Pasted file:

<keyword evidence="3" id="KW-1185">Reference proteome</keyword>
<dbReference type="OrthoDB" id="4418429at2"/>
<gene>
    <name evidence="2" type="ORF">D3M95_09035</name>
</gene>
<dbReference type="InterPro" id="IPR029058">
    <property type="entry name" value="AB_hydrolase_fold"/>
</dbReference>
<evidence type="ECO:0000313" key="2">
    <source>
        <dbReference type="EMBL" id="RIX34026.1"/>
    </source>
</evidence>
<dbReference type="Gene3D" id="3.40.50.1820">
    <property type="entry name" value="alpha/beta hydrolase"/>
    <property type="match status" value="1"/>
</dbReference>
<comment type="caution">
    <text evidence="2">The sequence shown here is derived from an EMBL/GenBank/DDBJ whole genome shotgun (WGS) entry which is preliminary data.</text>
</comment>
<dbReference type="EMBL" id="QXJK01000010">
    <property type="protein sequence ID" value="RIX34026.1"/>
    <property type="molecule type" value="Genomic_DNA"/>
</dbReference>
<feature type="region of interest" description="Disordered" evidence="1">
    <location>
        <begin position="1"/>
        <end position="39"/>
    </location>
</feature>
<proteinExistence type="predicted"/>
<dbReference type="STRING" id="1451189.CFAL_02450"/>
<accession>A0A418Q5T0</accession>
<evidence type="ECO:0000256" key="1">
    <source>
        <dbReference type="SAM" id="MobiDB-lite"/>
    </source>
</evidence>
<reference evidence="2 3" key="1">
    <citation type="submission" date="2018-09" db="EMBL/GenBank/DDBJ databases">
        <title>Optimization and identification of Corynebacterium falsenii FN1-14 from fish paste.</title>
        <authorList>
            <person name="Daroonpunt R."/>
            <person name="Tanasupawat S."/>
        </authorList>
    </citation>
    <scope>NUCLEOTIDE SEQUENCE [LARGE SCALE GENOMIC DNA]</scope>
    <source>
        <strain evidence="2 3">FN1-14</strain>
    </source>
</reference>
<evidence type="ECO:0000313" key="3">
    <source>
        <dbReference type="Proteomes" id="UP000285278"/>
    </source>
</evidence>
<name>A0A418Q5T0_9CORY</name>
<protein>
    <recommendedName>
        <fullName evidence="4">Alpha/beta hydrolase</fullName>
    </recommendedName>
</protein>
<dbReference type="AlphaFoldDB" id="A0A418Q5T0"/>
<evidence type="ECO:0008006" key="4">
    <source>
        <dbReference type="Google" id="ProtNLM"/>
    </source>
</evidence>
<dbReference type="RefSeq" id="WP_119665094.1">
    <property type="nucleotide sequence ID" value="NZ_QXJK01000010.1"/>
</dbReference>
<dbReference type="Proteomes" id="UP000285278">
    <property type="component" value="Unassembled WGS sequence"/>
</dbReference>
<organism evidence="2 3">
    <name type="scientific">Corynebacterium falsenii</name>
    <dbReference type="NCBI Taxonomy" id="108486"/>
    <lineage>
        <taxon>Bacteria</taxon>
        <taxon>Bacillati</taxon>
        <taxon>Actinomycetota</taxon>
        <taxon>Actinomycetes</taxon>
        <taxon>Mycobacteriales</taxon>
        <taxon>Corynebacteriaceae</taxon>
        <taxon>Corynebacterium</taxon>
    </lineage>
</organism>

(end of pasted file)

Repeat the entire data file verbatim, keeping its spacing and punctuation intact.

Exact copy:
<keyword evidence="3" id="KW-1185">Reference proteome</keyword>
<dbReference type="OrthoDB" id="4418429at2"/>
<gene>
    <name evidence="2" type="ORF">D3M95_09035</name>
</gene>
<dbReference type="InterPro" id="IPR029058">
    <property type="entry name" value="AB_hydrolase_fold"/>
</dbReference>
<evidence type="ECO:0000313" key="2">
    <source>
        <dbReference type="EMBL" id="RIX34026.1"/>
    </source>
</evidence>
<dbReference type="Gene3D" id="3.40.50.1820">
    <property type="entry name" value="alpha/beta hydrolase"/>
    <property type="match status" value="1"/>
</dbReference>
<comment type="caution">
    <text evidence="2">The sequence shown here is derived from an EMBL/GenBank/DDBJ whole genome shotgun (WGS) entry which is preliminary data.</text>
</comment>
<dbReference type="EMBL" id="QXJK01000010">
    <property type="protein sequence ID" value="RIX34026.1"/>
    <property type="molecule type" value="Genomic_DNA"/>
</dbReference>
<feature type="region of interest" description="Disordered" evidence="1">
    <location>
        <begin position="1"/>
        <end position="39"/>
    </location>
</feature>
<proteinExistence type="predicted"/>
<dbReference type="STRING" id="1451189.CFAL_02450"/>
<accession>A0A418Q5T0</accession>
<evidence type="ECO:0000256" key="1">
    <source>
        <dbReference type="SAM" id="MobiDB-lite"/>
    </source>
</evidence>
<reference evidence="2 3" key="1">
    <citation type="submission" date="2018-09" db="EMBL/GenBank/DDBJ databases">
        <title>Optimization and identification of Corynebacterium falsenii FN1-14 from fish paste.</title>
        <authorList>
            <person name="Daroonpunt R."/>
            <person name="Tanasupawat S."/>
        </authorList>
    </citation>
    <scope>NUCLEOTIDE SEQUENCE [LARGE SCALE GENOMIC DNA]</scope>
    <source>
        <strain evidence="2 3">FN1-14</strain>
    </source>
</reference>
<evidence type="ECO:0000313" key="3">
    <source>
        <dbReference type="Proteomes" id="UP000285278"/>
    </source>
</evidence>
<name>A0A418Q5T0_9CORY</name>
<protein>
    <recommendedName>
        <fullName evidence="4">Alpha/beta hydrolase</fullName>
    </recommendedName>
</protein>
<dbReference type="AlphaFoldDB" id="A0A418Q5T0"/>
<evidence type="ECO:0008006" key="4">
    <source>
        <dbReference type="Google" id="ProtNLM"/>
    </source>
</evidence>
<dbReference type="RefSeq" id="WP_119665094.1">
    <property type="nucleotide sequence ID" value="NZ_QXJK01000010.1"/>
</dbReference>
<dbReference type="Proteomes" id="UP000285278">
    <property type="component" value="Unassembled WGS sequence"/>
</dbReference>
<organism evidence="2 3">
    <name type="scientific">Corynebacterium falsenii</name>
    <dbReference type="NCBI Taxonomy" id="108486"/>
    <lineage>
        <taxon>Bacteria</taxon>
        <taxon>Bacillati</taxon>
        <taxon>Actinomycetota</taxon>
        <taxon>Actinomycetes</taxon>
        <taxon>Mycobacteriales</taxon>
        <taxon>Corynebacteriaceae</taxon>
        <taxon>Corynebacterium</taxon>
    </lineage>
</organism>